Expected to Arrive in Elm Valley
Some Time This Afternoon to End March
(Editor’s Note – The Dike Scouts barring unforeseen problems, were due to arrive in Elm Valley this afternoon ending their long trek from Cohocton along the trail followed by Nathaniel Dike in his travels to Allegany county where 150 years ago he became the first settler.)
By Covered Wagon Gus
The quiet and peace of Millers Gulch was disturbed early yesterday morning by Scout Bugler John Gavitt, at 6 A. M. “Why so early,” growled the boys. “We have a parade planned for Hornell” was the answer.
Cereal, bacon and eggs, and the rest were soon stowed away by the boys with one exception. A snake about thirty inches in length crawled from between the rocks, to greet the morning sun, startling one of the Scouts, who in his excitement, spilled the contents of his frying pan in the fire.
The trekkers broke camp and hobbled out of the Gulch at 9 A. M. At North Hornell they were met by Officer Dillon of the Hornell Police mounted on motorcycle who escorted the Scouts on their parade thru Hornell. The lineup of the parade was as follows: Carl Ballerstein of Troop 33, Wellsville, mounted on the pony; color bearer and guards; the Covered wagon, followed by Don Wixson and Calvin Goetschius pounding the snare drums, followed by the staff, Ray Dare, Lewis Felton, Harry Goetschius, and Clarence Jewell with the trekkers following and all patrol flags flying.
Crowds assembled along the way to greet and cheer the “blister derby”. The parade broke up at the city limit’s on the Hornell-Almond road. A blister clinic was held and delayed the expedition about three quarters of an hour.
The hikers were greeted in Almond by the local troop of Scouts. Lunch was devoured in the Almond Community Park. Following the lunch a role was taken in which James Goodspeed, Troop 35, Wellsville, ran away with the laurels and a candy bar, awarded for having the most blisters.
The trek then crawled along to Alfred, and the morale was at a low ebb. At the outskirts of the village they were met by the Scouts of the local Troop 19 under Scoutmaster John McMahon, and the Alfred Fire Truck displaying the sign “Alfred Welcomes the Dike Hikers.” The fire truck and the Alfred Scouts escorted the Dike parade thru the streets of their fair village and as they entered the campus of the university they were greeted by the music of the Carillon being played by Carriloner Ray Wingate with appropriate tunes for the occasion.
The parade ended at the grounds of the South Hall building. In the center of the grounds the Alfred Scouts had placed a flag pole. Around this, in a circle, a number of fireplaces of brick had been erected, and an ample supply of fire wood was on hand.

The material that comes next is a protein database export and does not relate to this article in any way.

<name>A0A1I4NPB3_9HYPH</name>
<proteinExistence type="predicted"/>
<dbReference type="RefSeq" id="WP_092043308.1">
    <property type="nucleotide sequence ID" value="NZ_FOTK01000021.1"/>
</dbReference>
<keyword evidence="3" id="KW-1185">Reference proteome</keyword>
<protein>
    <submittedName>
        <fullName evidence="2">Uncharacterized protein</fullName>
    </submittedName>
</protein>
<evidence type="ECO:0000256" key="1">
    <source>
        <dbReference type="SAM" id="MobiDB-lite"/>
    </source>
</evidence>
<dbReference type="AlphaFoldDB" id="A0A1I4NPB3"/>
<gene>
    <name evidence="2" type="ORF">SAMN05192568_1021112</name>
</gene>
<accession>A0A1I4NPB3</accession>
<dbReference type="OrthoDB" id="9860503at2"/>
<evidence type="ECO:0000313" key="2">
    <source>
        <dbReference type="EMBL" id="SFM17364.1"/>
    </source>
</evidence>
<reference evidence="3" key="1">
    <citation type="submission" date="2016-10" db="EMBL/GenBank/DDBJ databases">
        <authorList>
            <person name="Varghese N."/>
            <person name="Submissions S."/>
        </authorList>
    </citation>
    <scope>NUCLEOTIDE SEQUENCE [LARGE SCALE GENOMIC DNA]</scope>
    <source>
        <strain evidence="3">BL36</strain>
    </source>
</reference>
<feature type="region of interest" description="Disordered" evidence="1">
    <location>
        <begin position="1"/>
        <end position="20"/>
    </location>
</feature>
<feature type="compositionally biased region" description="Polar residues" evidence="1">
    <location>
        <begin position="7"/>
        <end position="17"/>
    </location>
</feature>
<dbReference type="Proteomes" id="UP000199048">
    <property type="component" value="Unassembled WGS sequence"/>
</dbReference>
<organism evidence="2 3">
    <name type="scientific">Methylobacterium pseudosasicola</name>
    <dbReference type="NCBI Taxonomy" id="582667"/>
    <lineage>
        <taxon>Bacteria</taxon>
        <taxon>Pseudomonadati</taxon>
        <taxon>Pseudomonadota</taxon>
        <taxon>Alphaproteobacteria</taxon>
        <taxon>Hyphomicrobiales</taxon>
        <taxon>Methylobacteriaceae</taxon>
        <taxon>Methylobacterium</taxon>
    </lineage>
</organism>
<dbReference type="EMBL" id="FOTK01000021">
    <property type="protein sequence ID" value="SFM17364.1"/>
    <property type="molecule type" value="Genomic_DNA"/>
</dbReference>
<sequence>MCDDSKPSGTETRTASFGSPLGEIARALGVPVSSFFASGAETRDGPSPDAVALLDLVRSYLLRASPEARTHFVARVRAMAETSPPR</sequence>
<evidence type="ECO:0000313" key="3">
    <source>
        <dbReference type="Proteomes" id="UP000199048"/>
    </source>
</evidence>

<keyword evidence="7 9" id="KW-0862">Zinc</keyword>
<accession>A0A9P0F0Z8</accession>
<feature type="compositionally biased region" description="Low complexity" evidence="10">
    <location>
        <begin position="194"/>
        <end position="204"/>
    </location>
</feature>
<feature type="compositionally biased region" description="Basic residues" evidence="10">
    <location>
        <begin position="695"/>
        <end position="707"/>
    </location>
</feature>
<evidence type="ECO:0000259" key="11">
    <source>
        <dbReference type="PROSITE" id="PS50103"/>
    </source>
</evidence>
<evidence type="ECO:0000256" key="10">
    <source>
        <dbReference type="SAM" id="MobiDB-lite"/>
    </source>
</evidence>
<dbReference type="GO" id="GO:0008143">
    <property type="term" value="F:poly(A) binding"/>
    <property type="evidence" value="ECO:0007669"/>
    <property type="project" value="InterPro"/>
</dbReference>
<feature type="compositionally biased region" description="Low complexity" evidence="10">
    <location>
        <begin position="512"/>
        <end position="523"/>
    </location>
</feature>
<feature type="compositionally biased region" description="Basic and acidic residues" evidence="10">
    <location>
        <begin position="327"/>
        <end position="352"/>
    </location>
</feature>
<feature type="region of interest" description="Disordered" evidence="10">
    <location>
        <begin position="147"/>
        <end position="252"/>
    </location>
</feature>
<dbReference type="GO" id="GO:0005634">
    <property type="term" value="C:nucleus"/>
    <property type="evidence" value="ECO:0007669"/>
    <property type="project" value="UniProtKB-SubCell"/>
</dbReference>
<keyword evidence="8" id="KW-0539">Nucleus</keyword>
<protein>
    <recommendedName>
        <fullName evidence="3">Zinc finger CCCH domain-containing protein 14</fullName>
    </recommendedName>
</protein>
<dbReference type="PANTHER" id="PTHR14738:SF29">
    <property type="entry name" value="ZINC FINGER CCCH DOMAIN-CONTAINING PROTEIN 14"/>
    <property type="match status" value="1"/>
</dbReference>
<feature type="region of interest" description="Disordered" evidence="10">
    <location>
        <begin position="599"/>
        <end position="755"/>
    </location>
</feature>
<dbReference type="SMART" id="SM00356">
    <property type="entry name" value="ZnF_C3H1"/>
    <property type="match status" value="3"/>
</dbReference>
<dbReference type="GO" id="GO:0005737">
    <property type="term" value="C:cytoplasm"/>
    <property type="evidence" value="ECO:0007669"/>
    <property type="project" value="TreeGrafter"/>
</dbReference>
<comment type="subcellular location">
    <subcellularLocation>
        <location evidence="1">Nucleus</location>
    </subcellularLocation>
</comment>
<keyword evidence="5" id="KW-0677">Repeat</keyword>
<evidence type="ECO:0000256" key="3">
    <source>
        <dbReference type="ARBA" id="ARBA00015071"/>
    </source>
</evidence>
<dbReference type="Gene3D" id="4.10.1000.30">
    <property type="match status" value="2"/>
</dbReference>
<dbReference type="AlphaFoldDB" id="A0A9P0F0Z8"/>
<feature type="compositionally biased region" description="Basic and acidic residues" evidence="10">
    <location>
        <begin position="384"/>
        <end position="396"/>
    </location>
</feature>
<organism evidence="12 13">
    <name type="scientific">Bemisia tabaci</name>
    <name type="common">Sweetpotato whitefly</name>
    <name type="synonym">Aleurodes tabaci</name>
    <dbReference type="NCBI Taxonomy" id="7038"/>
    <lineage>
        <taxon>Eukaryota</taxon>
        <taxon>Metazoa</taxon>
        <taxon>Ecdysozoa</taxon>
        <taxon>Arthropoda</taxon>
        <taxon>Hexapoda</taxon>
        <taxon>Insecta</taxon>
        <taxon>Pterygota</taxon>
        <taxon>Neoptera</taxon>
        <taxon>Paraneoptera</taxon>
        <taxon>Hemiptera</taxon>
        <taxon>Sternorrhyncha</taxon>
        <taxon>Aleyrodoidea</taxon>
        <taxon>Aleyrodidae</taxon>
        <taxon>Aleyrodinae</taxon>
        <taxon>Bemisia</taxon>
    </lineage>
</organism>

South Hall toilet facilities were made available, and the boys enjoyed a good hot or cold shower – the first civilized bath since they had left home. Morale soared and it soon became apparent that Scoutmaster McMahon and his boys had done a topnotch job as a service unit.
At flag lowering time the boys appeared on the field thoroughly cleansed and sparkling. There were definite signs in the hikers, that the conveniences developed by civilization, were more appreciated by the hikers than before they had started their trip.
It was then announced that the Scouts would fall in and march to the Parish House where a banquet would be served by the Ladies Aid under the culinary direction of Mrs. Alexander Ferguson of Alfred. Morale went over the top which if it continues we will take Elm Valley by storm.
Ray Dare served as Toastmaster and introduced the Scouters of his gang. Leon Hopkins, Commissioner of Seneca Council, gave a short address, followed by the remarks of Charles Fuller, chairman of the Southeast District of Seneca Council, who paid tribute to Ray and his Staff for their part in engineering the Dike Trek. Singing was led by Charles Gray, Scoutmaster of Troop 22, Wellsville, with Ray Wingate presiding at the piano.
John McMahon then introduced his group ending with his presenting the speaker of the evening. Chaplain Davie Napier. Chaplain Napier mentioned the importance of the twelfth part of the Scout Law – “A Scout is Reverent.” He stressed that all should be alert to the methods of God expressing himself, that we were prone to accept the favors and privileges bestowed upon us and take them for granted without recognizing them as the work of God. He outlined that the fun and experience of the Dike Trek was a gift of God expressed thought he men who gave of their time to carry it out.
Chaplain Napier then taught the Scouts a song that proved successful in roundelay singing. He followed this by leading the boys in two group games, one of which was entitled “The Indians are coming.” This created plenty of mirth and enthusiasm.
The banquet closed with the repeating the Scout Oath, a prayer by James Goodspeed, Chaplain, Troop 35 Wellsville, and the singing of Taps. The rest of the evening was spent by the boys in roving around and inspecting the village. Others met visitors from home at the Campsite.